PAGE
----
Robert Bissell's paintings of animals in allegorical interpretations of imagined narratives are enchanting and so engaging. I want to absorb all the features that Robert has combined into a landscape that in many ways resembles a children's picture book.
But there is a dichotomy in all of Robert Bissell's paintings featuring animals:
at first the paintings appear as anthropomorphic where animals have taken on human qualities; but when you start examining the compositions you realise that they explore zoomorphism — portraying humans as non-humans.
Bissell invites us as viewers to rediscover the magic in nature, and through it our own nature. His approach draws us as viewers further into his paintings and immerses us in the scenes, almost as if we are in the paintings alongside the animals. Bissell says that his stated intent is to “…show a world that is a mirror for self-definition. I am inviting the viewer to step inside a venerated space”. 1
And that venerated space is our world. The bears below are observers of what is happening.
Robert Bissell grew up on a farm in Somerset, England, where animals, Celtic legends and panoramic landscapes were part of his daily life. His keen interest in visuals began at an early age, documenting life through his photography practice.
Bissell studied at the Manchester Art College and the Royal College of Art in London. Bissell then spent four years traveling the world, working on cruise ships to pay his way. For the next 15 years he worked as an advertising photographer and creative director in San Francisco. After burning out in the advertising business he began to paint for himself, exploring the local landscape and introducing animals into allegorical interpretations of his imagined narratives. More recently he has been painting realist landscapes in oils based on his own photography. 1
You will see some of Robert's realistic landscapes in tomorrow's post. In the meantime meet The Four a 16"x 12"oil on wood panel.
Robert Bissell explains:
I am not sure why this title popped into my head but I had been reading about the Buddha's four noble truths recently, so that may be it — Dukkha, Samudaya, Nirdha and Magga. In any case, I like to think these four were out travelling one night when we meet them and we are challenged to know our own truth. 3
Back with the Bissell Bears we find Robert has created a visual narrative around the theme of substance transition - where one form is altered to another form.
The bears (below) are transformed from Ionisation, to Sublimation to arrive at Fusion.
As with all of Bissell's animal narratives they are multi-level. For me, with my limited knowledge of both science and philisophy, the bear is transforming from one state of being into another. We can imagine what each state might be like, why the bear has deliberately or otherwise transformed, and what the consequences of this transformation might be. I can see from the images that Phase Two - the sublimation phase - is not as dramatic a change as Phase One and Phase Three - the bear's essence remains and only the form changes in some way.
What is your interpretation of these paintings - please send in any ideas to email@example.com.
Many of the paintings by Robert Bissell contains butterflies - lots of butterflies and often the animals are standing, gazing upwards, mesmerized by the butterflies - taking the animals and human viewers into another world away from the present reality.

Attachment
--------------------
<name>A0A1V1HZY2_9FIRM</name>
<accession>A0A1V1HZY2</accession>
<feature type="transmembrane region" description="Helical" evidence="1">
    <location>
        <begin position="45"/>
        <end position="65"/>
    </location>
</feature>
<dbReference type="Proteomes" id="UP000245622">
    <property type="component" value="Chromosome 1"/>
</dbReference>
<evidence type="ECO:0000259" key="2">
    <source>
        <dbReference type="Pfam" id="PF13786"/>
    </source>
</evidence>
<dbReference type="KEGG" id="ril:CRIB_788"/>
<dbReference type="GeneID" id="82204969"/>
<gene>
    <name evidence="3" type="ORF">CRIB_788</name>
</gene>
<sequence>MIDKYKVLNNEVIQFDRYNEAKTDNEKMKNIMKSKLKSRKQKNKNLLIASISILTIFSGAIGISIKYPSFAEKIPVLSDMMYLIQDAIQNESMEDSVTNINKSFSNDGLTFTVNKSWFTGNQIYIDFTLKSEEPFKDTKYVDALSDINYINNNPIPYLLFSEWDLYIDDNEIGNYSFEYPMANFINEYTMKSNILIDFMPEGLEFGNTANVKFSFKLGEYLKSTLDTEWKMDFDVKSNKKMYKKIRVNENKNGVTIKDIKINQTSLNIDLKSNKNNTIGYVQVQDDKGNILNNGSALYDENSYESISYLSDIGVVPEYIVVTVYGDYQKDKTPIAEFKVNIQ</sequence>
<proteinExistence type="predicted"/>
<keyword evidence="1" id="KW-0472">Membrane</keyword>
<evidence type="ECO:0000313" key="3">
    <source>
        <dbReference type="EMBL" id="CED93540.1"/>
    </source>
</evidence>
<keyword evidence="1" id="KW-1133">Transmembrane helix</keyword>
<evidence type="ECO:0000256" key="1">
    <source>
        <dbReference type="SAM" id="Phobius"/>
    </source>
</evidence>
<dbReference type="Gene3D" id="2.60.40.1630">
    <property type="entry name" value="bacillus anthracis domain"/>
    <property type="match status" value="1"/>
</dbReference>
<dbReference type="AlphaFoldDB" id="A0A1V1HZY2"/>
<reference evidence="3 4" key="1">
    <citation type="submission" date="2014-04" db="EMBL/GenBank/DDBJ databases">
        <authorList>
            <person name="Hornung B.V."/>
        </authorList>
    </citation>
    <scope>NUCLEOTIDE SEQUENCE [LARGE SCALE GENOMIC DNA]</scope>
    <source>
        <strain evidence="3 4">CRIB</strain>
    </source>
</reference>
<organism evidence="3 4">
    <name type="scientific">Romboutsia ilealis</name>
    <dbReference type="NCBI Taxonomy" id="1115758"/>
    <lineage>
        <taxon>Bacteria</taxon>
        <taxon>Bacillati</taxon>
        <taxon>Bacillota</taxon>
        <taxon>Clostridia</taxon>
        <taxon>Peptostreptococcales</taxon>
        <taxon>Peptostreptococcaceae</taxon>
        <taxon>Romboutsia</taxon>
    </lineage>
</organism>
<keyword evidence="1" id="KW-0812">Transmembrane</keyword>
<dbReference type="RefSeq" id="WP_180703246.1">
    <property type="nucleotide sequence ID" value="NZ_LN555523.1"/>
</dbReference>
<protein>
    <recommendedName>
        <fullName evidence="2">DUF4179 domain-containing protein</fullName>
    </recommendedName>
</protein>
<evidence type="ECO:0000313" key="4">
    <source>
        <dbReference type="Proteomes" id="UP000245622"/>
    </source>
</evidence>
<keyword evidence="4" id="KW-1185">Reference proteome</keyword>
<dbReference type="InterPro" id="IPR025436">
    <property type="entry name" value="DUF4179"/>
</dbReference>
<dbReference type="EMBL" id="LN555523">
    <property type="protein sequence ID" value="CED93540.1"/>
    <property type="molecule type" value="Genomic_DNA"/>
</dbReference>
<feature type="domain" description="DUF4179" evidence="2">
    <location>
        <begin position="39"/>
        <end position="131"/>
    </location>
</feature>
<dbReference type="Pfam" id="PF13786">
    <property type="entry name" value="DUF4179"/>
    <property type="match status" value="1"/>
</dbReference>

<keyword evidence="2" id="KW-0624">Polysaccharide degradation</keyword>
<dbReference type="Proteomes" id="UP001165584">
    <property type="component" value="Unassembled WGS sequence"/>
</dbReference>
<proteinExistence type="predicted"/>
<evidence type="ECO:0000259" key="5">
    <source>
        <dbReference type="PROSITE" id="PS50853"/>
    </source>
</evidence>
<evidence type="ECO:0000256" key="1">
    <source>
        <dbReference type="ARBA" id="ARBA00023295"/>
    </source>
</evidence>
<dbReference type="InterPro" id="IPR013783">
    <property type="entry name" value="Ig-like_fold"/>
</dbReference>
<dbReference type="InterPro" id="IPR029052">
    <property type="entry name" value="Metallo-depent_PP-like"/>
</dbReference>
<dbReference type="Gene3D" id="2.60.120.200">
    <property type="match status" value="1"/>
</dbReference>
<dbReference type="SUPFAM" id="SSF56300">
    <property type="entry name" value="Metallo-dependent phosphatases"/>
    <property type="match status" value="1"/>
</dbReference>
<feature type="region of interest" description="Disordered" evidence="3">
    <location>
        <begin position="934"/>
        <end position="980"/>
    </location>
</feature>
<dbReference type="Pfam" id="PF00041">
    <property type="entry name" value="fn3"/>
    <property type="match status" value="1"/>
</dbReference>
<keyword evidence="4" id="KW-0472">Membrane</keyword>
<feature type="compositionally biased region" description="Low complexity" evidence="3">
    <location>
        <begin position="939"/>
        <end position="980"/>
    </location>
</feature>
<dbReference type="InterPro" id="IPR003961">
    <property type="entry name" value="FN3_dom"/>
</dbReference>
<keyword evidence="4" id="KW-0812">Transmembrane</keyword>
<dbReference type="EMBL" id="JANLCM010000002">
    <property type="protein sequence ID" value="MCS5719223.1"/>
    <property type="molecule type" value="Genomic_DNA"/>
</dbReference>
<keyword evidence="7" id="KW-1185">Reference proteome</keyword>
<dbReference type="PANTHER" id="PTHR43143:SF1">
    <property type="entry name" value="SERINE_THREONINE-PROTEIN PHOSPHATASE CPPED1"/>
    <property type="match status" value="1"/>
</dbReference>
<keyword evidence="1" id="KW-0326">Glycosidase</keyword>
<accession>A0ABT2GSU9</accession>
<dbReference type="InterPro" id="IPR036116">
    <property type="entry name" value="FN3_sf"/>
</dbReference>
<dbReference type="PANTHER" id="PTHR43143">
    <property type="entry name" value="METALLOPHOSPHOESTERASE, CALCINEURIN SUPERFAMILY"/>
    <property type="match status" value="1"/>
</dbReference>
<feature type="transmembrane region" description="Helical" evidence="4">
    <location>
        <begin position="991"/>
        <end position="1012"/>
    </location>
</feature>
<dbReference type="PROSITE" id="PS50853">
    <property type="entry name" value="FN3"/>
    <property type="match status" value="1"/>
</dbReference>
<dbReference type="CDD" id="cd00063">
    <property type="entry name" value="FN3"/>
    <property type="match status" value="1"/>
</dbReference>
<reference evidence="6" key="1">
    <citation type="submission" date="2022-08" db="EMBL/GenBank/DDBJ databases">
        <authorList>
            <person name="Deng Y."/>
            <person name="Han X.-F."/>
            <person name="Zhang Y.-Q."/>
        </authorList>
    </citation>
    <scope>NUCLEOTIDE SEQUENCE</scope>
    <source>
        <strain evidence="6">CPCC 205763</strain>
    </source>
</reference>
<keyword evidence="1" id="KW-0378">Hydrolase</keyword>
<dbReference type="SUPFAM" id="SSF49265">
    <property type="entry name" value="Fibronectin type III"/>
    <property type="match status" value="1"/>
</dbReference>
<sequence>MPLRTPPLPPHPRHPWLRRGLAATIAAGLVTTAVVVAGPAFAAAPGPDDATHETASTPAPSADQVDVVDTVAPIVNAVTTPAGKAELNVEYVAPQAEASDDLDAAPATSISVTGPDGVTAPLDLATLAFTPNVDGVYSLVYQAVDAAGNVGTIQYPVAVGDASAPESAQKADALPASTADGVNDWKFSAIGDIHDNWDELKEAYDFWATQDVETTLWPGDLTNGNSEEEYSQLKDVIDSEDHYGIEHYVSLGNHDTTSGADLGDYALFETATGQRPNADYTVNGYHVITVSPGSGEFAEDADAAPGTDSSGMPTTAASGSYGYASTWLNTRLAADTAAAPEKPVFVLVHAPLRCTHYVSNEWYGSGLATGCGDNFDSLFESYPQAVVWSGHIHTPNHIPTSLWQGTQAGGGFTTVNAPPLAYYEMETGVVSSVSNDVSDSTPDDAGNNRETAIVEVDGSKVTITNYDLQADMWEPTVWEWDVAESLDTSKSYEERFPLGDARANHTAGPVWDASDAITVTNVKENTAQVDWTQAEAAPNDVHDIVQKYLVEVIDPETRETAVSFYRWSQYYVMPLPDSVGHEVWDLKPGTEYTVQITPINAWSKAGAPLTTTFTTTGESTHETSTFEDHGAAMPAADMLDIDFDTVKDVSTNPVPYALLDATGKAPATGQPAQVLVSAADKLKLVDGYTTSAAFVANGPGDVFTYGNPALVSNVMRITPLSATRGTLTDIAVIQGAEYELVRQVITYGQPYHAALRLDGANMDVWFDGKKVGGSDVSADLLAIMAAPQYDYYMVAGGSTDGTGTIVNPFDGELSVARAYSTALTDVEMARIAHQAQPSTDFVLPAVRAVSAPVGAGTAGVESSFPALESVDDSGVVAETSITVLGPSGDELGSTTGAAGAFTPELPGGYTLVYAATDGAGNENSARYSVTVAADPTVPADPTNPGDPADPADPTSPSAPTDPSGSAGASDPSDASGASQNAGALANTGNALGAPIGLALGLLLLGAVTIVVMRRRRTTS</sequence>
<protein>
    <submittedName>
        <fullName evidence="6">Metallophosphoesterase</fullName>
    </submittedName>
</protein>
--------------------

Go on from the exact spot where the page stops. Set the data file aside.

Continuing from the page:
The Golden Hour (left below) is an oil painting and features bears surrounded by enchanting butterflies in the woods, and a setting sunset highlighting the mountain vistas.
Robert Bissell describes the painting in this way:
Towards the end of a beautiful day, when our world becomes bathed in a golden light, we can pause at the threshold where increasing darkness will fold the day's experience into night. All becomes silent as the twilight presence of our world displays its detail and radiance. It is at this moment our souls are drawn towards the setting sun to merge and finally accept the inheritance of darkness. Here we can once again be one with the cradle of origin whose mysteries will arise at dawn. - Robert Bissel 4
And of The Dancers (below right) Robert Bissell says:
Joy often reveals itself to us spontaneously. It was at such a time that I felt the desire to jump up and dance for joy. No particular reason, just that joy was there and it wanted expression. This is the inspiration for this painting. I first saw dancing bears at a circus in Odessa, Georgia. Although they had obviously been trained, the sense I got from them was that even though they may be not in a place they felt at home; they were for a period of time, able to allow the energy of the fun and dance to come through them. We all joined in and laughed like crazy, at first at the sight of them but then just because we wanted to! It reminds me that even in difficult times there can be room to jump, skip and dance down our own path. - Robert Bissell 4
If you like hidden animals there are a couple of rabbits in The Dancers which you can see better in the video below.
And if you would like to be reminded that even in difficult times there can be room to jump, skip and dance down our own path please view the video below which takes about 6 minutes.
Here on the AnArt4Life blog we have done two previous posts on Robert Bissell's animal narrative paintings - the bookmark links are given below.
And please check out Robert Bissell's website by following the Bookmark link below.